Stereotypes abound in our latest Capital Collection exhibition, London Types, a set of printed woodcut prints by the renowned painter and printer William Nicholson, wit
How about some poetry to start the day? Oxgangs Library recently hosted its first ever Renga poetry session. Renga is a thousand year old Japanese form of shared writing, where participants sit, listen, write and read their poetry together.
So here we present the fruits of their labour – Oxgangs Renga
The frosty snow fell soft
perfectly laid out
on a winter’s night
Streets of frost, ice dark
scarfs, coats, duvets, gloves, boots, furs –
porridge or soup, logs fires or snow
What is Renga? Renga is a thousand year old Japanese form of shared writing. People sit, listen, write and read their poetry together. It’s an art of time and space as well as words and images.
Intrigued? Well, our Reader in Residence Ryan Van Winkle will be hosting our very first “Sharing Haiku and Renga” session on Wednesday 16th January at 2.30pm at Oxgangs Library. Why not come along and create something beautiful?
Reader-in-Residence Ryan Van Winkle writes…
The joy of working with children in schools has always been the amount of pure, weird, creativity at play. Abstract images and thoughts could often give legendary surrealists a run for their money.
Alongside Niall Walker, Edinburgh Libraries ‘Reading Champion’, the kids at St. Katharine’s came up with this blazingly odd haiku. We loved it so much, we got them to draw some pictures and turned it into this original animation. We’re pretty proud of it and hope you take a moment to enjoy.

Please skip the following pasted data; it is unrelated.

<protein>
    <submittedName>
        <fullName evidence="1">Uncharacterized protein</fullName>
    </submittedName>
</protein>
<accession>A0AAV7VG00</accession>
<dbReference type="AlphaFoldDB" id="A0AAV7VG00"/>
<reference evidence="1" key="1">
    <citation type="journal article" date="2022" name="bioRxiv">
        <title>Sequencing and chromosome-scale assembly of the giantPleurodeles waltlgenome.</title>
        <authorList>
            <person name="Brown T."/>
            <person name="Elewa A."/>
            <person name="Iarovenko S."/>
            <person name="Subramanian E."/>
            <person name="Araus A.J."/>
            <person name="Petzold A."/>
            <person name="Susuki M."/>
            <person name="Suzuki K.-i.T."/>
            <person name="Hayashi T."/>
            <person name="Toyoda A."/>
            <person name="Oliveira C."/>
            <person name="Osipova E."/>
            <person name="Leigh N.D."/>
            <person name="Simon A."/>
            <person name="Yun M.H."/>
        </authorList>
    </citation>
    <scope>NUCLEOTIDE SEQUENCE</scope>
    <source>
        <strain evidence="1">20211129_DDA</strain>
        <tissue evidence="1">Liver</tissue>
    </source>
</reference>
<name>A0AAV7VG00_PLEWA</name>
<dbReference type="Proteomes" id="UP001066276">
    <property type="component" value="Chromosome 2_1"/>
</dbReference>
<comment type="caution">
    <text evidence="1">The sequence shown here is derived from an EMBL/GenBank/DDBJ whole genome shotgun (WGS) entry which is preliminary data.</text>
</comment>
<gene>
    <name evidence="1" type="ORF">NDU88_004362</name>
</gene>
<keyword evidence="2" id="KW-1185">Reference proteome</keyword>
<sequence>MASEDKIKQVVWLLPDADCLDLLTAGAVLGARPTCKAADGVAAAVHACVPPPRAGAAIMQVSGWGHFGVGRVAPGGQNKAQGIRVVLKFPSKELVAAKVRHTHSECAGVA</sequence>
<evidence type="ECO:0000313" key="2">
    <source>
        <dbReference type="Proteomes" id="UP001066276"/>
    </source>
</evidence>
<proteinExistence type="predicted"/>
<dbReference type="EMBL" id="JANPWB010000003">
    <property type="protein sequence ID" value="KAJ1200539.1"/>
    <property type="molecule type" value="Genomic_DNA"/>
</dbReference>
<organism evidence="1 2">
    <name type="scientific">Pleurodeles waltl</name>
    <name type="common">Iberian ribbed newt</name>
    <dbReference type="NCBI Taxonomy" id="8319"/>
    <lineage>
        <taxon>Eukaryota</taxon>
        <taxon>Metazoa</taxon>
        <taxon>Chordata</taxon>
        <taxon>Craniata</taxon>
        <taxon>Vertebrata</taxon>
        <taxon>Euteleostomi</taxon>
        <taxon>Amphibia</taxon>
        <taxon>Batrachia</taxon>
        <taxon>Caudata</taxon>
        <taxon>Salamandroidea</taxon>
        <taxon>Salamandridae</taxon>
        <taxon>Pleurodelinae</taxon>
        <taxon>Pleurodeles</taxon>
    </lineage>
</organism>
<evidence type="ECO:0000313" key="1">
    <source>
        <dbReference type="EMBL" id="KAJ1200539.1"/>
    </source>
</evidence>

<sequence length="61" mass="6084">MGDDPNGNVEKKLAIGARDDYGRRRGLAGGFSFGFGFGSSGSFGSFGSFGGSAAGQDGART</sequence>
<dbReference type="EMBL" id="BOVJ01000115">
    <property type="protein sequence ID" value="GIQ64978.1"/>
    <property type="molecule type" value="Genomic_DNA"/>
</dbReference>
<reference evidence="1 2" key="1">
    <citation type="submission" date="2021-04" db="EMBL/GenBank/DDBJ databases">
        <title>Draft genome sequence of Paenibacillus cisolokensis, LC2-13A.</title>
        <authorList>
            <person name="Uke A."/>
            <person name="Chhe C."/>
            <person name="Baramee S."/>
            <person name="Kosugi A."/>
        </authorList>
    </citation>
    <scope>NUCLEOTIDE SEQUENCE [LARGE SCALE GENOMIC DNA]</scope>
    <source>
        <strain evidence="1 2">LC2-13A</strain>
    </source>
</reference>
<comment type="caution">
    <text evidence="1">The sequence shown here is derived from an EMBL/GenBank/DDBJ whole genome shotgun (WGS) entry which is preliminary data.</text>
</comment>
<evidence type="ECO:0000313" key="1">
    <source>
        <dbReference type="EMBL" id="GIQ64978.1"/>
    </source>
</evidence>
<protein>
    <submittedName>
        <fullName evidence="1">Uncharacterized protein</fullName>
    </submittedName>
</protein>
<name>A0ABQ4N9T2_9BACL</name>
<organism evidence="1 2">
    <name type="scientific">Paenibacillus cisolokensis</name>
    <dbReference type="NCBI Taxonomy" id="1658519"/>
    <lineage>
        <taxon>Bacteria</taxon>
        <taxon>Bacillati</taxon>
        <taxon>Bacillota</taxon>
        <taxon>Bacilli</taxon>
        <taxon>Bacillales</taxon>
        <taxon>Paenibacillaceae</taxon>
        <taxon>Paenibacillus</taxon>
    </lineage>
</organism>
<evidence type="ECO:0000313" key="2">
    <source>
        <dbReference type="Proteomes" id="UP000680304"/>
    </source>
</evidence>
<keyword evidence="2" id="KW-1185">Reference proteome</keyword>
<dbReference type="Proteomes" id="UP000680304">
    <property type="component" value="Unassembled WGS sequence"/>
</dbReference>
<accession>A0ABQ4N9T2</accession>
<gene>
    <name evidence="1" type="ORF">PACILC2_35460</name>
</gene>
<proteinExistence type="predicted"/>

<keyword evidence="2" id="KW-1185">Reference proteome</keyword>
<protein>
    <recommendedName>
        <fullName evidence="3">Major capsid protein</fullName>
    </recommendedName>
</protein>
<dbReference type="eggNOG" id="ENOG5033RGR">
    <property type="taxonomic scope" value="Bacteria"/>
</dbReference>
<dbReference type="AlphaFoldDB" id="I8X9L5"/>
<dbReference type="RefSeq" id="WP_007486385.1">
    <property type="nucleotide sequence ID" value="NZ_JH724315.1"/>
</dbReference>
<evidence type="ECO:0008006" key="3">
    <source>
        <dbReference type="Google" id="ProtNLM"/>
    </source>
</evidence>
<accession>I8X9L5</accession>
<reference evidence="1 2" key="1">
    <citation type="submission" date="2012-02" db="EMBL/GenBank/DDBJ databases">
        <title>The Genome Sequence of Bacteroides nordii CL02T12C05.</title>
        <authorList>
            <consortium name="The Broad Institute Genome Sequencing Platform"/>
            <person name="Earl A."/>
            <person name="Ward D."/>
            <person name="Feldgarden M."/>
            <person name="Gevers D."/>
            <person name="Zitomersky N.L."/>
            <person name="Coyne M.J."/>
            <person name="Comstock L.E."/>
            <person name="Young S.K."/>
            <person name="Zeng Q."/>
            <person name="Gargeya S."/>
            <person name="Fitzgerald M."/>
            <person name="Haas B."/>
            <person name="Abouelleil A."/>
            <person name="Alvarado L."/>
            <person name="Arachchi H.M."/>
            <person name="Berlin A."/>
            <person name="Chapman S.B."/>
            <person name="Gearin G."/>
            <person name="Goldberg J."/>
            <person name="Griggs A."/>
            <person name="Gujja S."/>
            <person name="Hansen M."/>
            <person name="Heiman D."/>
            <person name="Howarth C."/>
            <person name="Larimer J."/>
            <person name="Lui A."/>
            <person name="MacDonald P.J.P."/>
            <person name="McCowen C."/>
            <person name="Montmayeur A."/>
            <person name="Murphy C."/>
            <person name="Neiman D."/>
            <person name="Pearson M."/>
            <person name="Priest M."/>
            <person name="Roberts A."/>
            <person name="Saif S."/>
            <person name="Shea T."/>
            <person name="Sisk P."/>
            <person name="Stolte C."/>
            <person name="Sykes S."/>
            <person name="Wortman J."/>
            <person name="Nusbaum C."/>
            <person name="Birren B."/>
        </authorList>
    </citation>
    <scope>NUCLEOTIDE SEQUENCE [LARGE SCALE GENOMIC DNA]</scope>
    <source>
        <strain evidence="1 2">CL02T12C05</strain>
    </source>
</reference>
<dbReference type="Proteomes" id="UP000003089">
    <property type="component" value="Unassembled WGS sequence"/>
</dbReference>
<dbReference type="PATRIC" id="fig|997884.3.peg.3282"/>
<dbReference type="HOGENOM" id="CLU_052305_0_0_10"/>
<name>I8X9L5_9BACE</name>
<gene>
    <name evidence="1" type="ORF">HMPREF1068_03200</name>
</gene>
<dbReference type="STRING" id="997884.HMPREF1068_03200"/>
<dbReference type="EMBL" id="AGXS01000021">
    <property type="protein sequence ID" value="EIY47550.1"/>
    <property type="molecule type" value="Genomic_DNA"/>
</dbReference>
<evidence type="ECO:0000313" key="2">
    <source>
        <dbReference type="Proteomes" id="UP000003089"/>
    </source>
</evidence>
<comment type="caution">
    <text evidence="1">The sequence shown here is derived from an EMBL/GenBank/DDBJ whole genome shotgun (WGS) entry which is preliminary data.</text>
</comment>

A guest post by Harry Giles
There’s a lot of reasons I love open mic. I love the curious audiences, the way you’re always free to try something new out, the relaxed atmosphere and lack of pressure, the audiences who’re always half writers as well, so pretty supportive and friendly. But most of all I love open mics – and spend a lot of time organising and hosting them – because I love the fantastic range of people and poems you find at them.
Here are just some of our events during October. Check with your local library to find out what’s happening in your area.
Everybody has an old favourite poem and, over the years, I’ve had a chance to read most of them. Over and over again — ‘Daffodils’ and ‘My Lurve is like a Red Red Rose’ and ‘The Lake Isle of Innisfree’ and a handful of other regulars come up every session or two.Truly, it is a delight to read these poems and watch the lips of those who’ve memorised them move in time — “Nine bean rows will I have there, a hive for the honeybee…”.
However, it is always splendid to be surprised and this group at McDonald Road Library were calling out poems I’d never had the opportunity to read out.
Here’s our latest guest post from Poet in Residence Ryan Van Winkle:
It was a sunny day when I appeared at the newly re-furbished Morningside Library – a gateway to the world. Rainy days are good for library events and sunny days normally mean a dip in attendance but – bucking every forcast – we had a lovely group of children and two minders ready and willing to read poems.
Ryan Van Winkle, our poet in residence, writes:
It was an honour and a privilege to speak at the commencement for the
2012 class of Newington’s Monster Defence Force. The Newington Monster Defence Force is Newington’s last line of defence against infrequent, but dangerous, surprise monster attacks. These brave children built robot armour and went on a short parade through Newington Library to build their already proud spirits and courage.